File photo shows Bangladesh’s State Minister for Foreign Affairs M. Shahriar Alam.
Bangladesh’s Foreign Ministry has announced that his country will not attend a key South Asian summit in Pakistan scheduled for November, a day after a similar decision by India, the largest member of the regional bloc. 
State Minister for Foreign Affairs M. Shahriar Alam attributed the Wednesday decision to boycott the South Asian Association for Regional Cooperation (SAARC) summit to his country's "domestic engagements," without elaborating.
Diplomatic tensions between Dhaka and Islamabad have soared in recent years, with each country summoning the other’s envoy after Bangladesh executed people convicted of involvement in the country's 1971 war of independence from Pakistan.
Bangladesh claims Pakistani soldiers, backed by local associates, killed three million people and raped 200,000 women during the war, an allegation Pakistan denies.
The development comes a day after India’s Foreign Ministry declared that Indian Prime Minister Narendra Modi (shown below) would not attend the regional summit in response to an attack on an army base that New Delhi blames on Pakistani militants.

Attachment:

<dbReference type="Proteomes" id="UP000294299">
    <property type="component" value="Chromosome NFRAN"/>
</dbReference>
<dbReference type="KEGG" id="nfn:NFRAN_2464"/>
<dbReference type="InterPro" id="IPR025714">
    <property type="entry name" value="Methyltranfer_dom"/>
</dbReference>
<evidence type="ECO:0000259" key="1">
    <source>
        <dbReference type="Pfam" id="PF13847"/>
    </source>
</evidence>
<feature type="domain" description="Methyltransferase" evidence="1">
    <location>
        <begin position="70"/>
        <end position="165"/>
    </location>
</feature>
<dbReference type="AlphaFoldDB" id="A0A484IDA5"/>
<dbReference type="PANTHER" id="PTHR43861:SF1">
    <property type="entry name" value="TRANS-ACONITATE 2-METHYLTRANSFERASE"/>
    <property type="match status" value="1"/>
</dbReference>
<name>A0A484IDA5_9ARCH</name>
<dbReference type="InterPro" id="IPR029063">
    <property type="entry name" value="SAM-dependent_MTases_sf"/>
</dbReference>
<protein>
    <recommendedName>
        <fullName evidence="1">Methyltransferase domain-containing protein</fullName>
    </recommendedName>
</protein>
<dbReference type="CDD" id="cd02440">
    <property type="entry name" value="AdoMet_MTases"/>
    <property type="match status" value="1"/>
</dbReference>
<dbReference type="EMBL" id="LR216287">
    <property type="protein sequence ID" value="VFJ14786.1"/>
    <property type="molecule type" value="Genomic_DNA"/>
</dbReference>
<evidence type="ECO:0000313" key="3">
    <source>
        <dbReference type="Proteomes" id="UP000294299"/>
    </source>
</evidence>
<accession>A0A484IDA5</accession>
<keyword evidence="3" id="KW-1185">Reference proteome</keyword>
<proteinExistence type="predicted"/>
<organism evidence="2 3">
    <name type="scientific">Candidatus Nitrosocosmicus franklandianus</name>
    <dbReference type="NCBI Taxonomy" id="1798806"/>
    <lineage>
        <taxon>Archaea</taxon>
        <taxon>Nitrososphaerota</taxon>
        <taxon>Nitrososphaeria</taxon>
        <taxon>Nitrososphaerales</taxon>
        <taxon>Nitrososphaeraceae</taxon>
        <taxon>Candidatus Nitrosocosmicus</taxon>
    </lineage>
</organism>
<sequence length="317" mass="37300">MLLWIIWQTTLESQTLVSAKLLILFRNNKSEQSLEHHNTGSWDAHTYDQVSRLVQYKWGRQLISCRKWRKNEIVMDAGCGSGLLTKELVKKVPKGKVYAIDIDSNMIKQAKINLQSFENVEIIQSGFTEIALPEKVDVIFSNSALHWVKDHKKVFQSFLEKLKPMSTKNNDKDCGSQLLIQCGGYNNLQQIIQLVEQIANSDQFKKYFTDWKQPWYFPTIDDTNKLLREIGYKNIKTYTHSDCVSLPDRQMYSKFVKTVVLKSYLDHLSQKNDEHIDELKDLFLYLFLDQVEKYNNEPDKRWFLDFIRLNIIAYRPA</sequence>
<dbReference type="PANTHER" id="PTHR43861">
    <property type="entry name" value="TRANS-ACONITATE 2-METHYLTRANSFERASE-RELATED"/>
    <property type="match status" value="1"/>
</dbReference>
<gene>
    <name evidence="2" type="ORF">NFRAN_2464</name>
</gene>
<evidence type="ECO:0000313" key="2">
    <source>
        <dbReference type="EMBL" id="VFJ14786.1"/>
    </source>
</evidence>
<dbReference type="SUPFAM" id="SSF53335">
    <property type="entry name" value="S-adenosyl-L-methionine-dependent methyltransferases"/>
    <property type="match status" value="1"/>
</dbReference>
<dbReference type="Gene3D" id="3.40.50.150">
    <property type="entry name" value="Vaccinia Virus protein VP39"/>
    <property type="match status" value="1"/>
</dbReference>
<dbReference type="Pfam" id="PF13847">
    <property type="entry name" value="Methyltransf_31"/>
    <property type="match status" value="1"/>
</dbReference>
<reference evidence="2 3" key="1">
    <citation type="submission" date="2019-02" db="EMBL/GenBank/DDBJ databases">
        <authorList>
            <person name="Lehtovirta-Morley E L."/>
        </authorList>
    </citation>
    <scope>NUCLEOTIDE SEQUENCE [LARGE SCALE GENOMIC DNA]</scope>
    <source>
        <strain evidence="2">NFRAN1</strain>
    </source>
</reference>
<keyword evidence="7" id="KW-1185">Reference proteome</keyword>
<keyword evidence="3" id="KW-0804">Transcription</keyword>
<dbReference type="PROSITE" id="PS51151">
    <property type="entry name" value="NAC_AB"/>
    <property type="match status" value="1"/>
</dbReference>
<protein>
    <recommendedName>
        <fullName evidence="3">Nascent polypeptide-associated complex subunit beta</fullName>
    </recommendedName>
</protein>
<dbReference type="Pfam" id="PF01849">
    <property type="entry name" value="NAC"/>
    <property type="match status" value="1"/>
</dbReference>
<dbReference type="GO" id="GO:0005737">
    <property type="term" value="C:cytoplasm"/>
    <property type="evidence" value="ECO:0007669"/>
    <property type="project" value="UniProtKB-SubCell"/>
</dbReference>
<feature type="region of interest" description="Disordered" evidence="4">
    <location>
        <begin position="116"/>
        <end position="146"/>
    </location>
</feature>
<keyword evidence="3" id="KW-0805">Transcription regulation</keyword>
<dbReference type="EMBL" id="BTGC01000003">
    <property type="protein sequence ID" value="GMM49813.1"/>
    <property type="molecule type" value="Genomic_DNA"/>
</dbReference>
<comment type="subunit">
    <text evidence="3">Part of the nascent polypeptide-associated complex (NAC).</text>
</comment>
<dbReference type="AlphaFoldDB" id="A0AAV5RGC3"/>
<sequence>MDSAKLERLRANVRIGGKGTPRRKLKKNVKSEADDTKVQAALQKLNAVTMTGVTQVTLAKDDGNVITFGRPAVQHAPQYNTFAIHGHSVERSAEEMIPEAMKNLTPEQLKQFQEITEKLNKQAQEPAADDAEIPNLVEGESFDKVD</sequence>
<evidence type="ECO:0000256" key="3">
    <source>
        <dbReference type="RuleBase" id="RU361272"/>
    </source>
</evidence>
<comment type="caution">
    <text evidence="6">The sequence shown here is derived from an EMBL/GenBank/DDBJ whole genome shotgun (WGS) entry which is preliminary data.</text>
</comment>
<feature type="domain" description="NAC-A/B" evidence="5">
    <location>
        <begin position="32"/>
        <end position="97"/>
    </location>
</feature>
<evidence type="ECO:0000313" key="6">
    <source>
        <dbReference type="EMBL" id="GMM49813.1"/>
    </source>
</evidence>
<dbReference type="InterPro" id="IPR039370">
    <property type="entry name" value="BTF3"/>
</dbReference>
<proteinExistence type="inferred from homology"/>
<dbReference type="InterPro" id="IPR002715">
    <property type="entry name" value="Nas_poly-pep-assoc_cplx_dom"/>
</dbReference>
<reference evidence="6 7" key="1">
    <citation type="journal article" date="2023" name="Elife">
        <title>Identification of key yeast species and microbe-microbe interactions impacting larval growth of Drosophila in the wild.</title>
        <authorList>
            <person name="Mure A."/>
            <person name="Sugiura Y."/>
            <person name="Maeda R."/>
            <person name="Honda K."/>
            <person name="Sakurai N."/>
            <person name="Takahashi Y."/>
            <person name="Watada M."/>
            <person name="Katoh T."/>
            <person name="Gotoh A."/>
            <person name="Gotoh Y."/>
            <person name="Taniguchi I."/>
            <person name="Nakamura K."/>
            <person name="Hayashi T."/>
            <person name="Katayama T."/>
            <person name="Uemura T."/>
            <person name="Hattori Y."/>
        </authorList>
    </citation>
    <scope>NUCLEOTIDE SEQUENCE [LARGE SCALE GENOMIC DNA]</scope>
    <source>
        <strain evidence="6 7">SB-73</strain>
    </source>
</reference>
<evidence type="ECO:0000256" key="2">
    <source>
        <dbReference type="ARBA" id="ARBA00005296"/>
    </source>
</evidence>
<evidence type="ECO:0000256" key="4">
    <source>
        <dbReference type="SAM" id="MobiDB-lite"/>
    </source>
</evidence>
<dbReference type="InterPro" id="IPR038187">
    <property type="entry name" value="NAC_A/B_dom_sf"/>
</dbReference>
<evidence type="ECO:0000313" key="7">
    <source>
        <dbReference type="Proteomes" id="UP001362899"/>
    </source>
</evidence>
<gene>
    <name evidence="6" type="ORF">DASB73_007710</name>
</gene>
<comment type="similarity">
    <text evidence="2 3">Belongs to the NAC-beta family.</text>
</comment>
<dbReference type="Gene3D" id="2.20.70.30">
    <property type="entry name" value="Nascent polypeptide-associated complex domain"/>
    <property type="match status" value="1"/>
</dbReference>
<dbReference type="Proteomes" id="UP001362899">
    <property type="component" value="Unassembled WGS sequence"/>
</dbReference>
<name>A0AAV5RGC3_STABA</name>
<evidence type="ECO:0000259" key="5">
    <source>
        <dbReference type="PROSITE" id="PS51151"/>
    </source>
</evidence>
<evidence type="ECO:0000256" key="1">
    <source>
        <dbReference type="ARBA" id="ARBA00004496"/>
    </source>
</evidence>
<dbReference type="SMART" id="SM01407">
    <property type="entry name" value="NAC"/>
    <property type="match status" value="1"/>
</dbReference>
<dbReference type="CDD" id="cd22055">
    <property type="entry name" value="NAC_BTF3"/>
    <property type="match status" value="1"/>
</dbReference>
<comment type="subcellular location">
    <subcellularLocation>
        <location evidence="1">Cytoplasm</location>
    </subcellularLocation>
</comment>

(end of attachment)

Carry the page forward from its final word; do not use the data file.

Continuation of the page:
Tensions have been on the rise between the two arch-rivals since an attack on an Indian military base in Kashmir killed nearly 20 Indian soldiers on September 18.
India says the attackers were from a militant group based in Pakistan, with Modi accusing Pakistan of "exporting terrorism." Islamabad has rejected India's claims as "unfounded and premature."
The disputed Himalayan region of Kashmir has already witnessed a rise in mass protests over the killing of a pro-independence figure in July. Tens of thousands of Indian government troops have been deployed to Indian-administered Kashmir and over 80 people have lost their lives in the ensuing crackdown.
India and Pakistan have claimed Kashmir in full since they won independence from the British rule in 1947, but they only have partial control over it.
Thousands of people have been killed in the unrest in Kashmir since the early 1990s.

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